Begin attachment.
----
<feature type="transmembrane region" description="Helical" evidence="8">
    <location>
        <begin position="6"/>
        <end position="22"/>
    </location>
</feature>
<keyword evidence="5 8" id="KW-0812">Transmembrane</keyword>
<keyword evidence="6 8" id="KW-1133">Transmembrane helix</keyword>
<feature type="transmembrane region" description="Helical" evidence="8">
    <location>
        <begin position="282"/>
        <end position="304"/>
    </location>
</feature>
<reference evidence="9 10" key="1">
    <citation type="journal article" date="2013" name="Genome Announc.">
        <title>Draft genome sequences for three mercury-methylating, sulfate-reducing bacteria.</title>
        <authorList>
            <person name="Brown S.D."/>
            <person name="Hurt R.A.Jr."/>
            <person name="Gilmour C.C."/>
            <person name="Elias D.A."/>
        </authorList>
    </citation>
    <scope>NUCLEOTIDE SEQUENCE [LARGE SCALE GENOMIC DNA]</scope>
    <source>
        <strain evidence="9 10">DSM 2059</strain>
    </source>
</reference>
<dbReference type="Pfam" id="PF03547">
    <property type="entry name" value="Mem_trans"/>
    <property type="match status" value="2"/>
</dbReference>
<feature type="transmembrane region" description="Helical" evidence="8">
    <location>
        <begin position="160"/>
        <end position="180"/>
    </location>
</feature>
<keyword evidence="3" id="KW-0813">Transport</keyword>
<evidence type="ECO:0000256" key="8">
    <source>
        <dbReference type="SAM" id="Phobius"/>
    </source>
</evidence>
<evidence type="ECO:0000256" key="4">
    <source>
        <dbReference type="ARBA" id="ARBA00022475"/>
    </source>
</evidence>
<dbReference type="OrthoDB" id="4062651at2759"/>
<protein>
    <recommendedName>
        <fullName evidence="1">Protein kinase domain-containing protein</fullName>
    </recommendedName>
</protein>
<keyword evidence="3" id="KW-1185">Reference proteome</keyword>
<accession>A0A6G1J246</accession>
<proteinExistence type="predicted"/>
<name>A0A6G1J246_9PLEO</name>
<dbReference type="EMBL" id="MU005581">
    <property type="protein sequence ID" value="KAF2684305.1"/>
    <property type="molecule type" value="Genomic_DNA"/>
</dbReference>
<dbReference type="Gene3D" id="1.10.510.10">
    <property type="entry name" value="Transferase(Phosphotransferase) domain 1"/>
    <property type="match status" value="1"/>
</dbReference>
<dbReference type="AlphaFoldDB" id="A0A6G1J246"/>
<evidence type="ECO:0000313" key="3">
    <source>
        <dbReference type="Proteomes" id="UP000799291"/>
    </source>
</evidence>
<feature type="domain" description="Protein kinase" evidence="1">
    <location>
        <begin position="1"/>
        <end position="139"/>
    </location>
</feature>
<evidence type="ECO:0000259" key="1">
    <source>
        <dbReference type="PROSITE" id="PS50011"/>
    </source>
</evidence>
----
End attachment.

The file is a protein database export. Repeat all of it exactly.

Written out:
<feature type="transmembrane region" description="Helical" evidence="8">
    <location>
        <begin position="6"/>
        <end position="22"/>
    </location>
</feature>
<keyword evidence="5 8" id="KW-0812">Transmembrane</keyword>
<keyword evidence="6 8" id="KW-1133">Transmembrane helix</keyword>
<feature type="transmembrane region" description="Helical" evidence="8">
    <location>
        <begin position="282"/>
        <end position="304"/>
    </location>
</feature>
<reference evidence="9 10" key="1">
    <citation type="journal article" date="2013" name="Genome Announc.">
        <title>Draft genome sequences for three mercury-methylating, sulfate-reducing bacteria.</title>
        <authorList>
            <person name="Brown S.D."/>
            <person name="Hurt R.A.Jr."/>
            <person name="Gilmour C.C."/>
            <person name="Elias D.A."/>
        </authorList>
    </citation>
    <scope>NUCLEOTIDE SEQUENCE [LARGE SCALE GENOMIC DNA]</scope>
    <source>
        <strain evidence="9 10">DSM 2059</strain>
    </source>
</reference>
<dbReference type="Pfam" id="PF03547">
    <property type="entry name" value="Mem_trans"/>
    <property type="match status" value="2"/>
</dbReference>
<feature type="transmembrane region" description="Helical" evidence="8">
    <location>
        <begin position="160"/>
        <end position="180"/>
    </location>
</feature>
<keyword evidence="3" id="KW-0813">Transport</keyword>
<evidence type="ECO:0000256" key="8">
    <source>
        <dbReference type="SAM" id="Phobius"/>
    </source>
</evidence>
<evidence type="ECO:0000256" key="4">
    <source>
        <dbReference type="ARBA" id="ARBA00022475"/>
    </source>
</evidence>
<dbReference type="OrthoDB" id="4062651at2759"/>
<protein>
    <recommendedName>
        <fullName evidence="1">Protein kinase domain-containing protein</fullName>
    </recommendedName>
</protein>
<keyword evidence="3" id="KW-1185">Reference proteome</keyword>
<accession>A0A6G1J246</accession>
<proteinExistence type="predicted"/>
<name>A0A6G1J246_9PLEO</name>
<dbReference type="EMBL" id="MU005581">
    <property type="protein sequence ID" value="KAF2684305.1"/>
    <property type="molecule type" value="Genomic_DNA"/>
</dbReference>
<dbReference type="Gene3D" id="1.10.510.10">
    <property type="entry name" value="Transferase(Phosphotransferase) domain 1"/>
    <property type="match status" value="1"/>
</dbReference>
<dbReference type="AlphaFoldDB" id="A0A6G1J246"/>
<evidence type="ECO:0000313" key="3">
    <source>
        <dbReference type="Proteomes" id="UP000799291"/>
    </source>
</evidence>
<feature type="domain" description="Protein kinase" evidence="1">
    <location>
        <begin position="1"/>
        <end position="139"/>
    </location>
</feature>
<evidence type="ECO:0000259" key="1">
    <source>
        <dbReference type="PROSITE" id="PS50011"/>
    </source>
</evidence>